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Davina McCall documentary calls for a research revolution on contraceptives

Our Ambassador Davina McCall's new documentary 'The Pill Revolution' is out on Channel 4

Davina McCall in a red coat sitting and facing camera with head in hand. Behind her is a big billboard of a purple pill packet.

Davina’s documentaries on the menopause started a national conversation. Now, she’s turning her attention to the contraceptive pill after watching the struggles of her 19-year-old daughter.

The documentary, ‘Davina McCall's Pill Revolution’, looks at the existing evidence base, side effects and other contraceptive options. It features Davina having a Mirena coil fitted by Wellbeing of Women Chair, Professor Dame Lesley Regan, to help demystify the process.

Davina hopes her new film leads to more research, better care and broader contraceptive options for women.

A survey of more than 4,000 women and people assigned female at birth was commissioned as part of the Channel 4 documentary.

It shows that 77% of contraceptive pill users say they experienced side effects while taking it and 57% said they were worried about the possible effects of hormonal contraception on their mental health.

It makes me feel angry too because we deserve better. Better research, better knowledge, better quality of care, more funding. This is a conversation we have to have so let’s start a contraception revolution. Davina McCall Wellbeing of Women Ambassador & TV Presenter

Currently, 45% of pregnancies in England are unplanned and one in four pregnancies ends in termination. Part of the problem is access to contraception which is much harder than it was a decade ago, explains Professor Dame Lesley Regan, due to the way health services are commissioned.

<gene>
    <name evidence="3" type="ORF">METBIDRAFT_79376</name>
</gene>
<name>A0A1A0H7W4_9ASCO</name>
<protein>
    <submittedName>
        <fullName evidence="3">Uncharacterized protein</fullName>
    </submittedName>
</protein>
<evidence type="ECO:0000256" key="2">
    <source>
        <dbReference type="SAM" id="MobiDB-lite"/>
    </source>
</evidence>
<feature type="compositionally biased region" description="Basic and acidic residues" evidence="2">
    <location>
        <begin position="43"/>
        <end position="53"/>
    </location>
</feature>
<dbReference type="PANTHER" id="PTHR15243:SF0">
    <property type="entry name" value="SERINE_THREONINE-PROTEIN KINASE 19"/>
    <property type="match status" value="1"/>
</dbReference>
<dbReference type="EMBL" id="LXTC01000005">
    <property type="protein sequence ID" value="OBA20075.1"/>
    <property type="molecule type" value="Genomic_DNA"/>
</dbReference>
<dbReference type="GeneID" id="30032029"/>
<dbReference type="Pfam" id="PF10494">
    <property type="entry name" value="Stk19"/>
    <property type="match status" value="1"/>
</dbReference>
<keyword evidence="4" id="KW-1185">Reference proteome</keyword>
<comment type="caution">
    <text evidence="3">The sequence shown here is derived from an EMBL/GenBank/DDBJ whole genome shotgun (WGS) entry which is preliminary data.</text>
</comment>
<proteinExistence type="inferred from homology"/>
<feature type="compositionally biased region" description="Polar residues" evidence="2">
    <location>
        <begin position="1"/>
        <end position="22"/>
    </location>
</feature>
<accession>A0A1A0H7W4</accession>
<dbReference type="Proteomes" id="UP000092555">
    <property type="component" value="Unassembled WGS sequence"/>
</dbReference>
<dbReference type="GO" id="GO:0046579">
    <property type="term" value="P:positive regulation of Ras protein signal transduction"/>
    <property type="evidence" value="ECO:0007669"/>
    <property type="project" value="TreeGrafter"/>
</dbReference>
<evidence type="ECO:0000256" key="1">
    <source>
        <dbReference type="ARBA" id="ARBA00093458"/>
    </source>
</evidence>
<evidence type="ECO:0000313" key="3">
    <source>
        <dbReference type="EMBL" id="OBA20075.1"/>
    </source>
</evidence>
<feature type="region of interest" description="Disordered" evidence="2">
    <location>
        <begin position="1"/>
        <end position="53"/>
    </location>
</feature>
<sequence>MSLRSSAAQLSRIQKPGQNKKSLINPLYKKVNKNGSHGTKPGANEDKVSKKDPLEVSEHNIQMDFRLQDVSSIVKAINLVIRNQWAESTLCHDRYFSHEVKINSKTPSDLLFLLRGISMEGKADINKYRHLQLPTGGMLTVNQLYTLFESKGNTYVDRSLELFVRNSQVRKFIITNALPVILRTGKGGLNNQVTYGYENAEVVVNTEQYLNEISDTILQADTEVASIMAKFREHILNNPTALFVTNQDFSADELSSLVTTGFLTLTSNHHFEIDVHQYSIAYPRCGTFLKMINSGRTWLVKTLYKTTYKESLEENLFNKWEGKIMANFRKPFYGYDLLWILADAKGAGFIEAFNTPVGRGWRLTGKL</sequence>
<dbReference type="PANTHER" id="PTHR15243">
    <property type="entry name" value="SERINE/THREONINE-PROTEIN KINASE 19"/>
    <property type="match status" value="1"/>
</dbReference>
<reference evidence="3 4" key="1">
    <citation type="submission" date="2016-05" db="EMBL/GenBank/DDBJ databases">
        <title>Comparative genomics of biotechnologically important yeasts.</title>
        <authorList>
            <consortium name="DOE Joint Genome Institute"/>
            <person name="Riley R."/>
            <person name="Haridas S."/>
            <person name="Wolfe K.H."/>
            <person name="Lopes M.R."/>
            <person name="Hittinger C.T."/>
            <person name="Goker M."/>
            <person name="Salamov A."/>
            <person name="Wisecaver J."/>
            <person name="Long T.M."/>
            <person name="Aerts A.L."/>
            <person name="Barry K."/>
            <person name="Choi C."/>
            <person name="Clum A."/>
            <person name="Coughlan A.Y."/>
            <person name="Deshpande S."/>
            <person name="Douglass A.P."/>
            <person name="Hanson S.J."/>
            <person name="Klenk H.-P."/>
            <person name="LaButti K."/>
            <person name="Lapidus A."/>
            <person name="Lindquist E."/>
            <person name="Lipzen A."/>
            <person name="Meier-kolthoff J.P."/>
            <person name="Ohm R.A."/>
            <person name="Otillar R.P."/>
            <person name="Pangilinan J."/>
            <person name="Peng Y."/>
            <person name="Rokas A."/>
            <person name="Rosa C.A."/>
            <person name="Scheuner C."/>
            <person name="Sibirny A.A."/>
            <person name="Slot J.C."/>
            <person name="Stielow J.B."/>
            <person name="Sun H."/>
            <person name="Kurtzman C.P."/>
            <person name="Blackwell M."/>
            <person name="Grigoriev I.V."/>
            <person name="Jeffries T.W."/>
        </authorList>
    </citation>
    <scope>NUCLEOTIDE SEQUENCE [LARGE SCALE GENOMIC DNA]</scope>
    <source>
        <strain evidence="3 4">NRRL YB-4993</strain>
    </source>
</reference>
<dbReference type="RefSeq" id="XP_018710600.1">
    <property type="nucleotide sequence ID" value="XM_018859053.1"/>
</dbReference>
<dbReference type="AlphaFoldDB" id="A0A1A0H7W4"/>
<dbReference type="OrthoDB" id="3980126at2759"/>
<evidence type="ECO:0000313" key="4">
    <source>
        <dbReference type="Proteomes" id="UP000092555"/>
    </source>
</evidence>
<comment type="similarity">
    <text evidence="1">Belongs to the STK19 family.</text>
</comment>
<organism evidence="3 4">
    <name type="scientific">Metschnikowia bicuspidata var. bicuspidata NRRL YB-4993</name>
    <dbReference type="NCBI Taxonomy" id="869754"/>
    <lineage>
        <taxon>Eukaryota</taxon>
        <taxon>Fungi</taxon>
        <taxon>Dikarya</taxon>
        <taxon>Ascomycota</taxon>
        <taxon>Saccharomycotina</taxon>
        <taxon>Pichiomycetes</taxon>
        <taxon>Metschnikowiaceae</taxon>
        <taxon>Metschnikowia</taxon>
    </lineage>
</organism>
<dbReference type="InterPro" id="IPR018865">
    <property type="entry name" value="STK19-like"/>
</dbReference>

As part of the Women’s Health Strategy, Dame Lesley hopes that the Women’s Health Hubs, for which the government has earmarked £25m, will improve the situation, partly by replacing the sexual health and family planning clinics, which have been cut.

Contraception also plays a key role in helping women and girls to manage period pains, heavy bleeding and irregular cycles caused by common gynaecological conditions, such as endometriosis, adenomyosis and polycystic ovary syndrome.

Janet Lindsay, CEO of Wellbeing of Women, says:

“We welcome Davina’s documentary and the call for a contraception revolution. It’s vital women and girls have easy access to information and evidence on whatever contraceptive method they choose.

“It’s extremely concerning that women continue to struggle to access contraception and are not fully aware of the range of contraceptives available to them, as well as the benefits and risks from each option.

“We strongly recommend people to speak to their doctor or nurse before stopping their current contraceptive method - there are many other alternative options which may be suitable for them. Janet Lindsay CEO, Wellbeing of Women

“Contraception is a fundamental right and no woman or girl should have an unplanned pregnancy, go through abortion or suffer from debilitating gynaecological symptoms due to lack of access. We hope the government’s Women’s Health Hub strategy will address this serious issue in all regions across the country," adds Janet.

“Women and girls deserve better. We need greater awareness, education, and accessibility, as well as more research. We are funding research in sexual and reproductive healthcare with the Faculty of Sexual and Reproductive Healthcare (FSRH) and will continue to advocate for women and girls’ needs.”

For more information about contraception, visit our resources page.

Watch our Let's Talk Contraception with top experts Professor Dame Lesley Regan, Dr Asha Kasliwal, former President of the Faculty of Sexual and Reproductive Healthcare, and Alice Pelton from the Lowdown.

Find out more about the WoW-FSRH research funding available.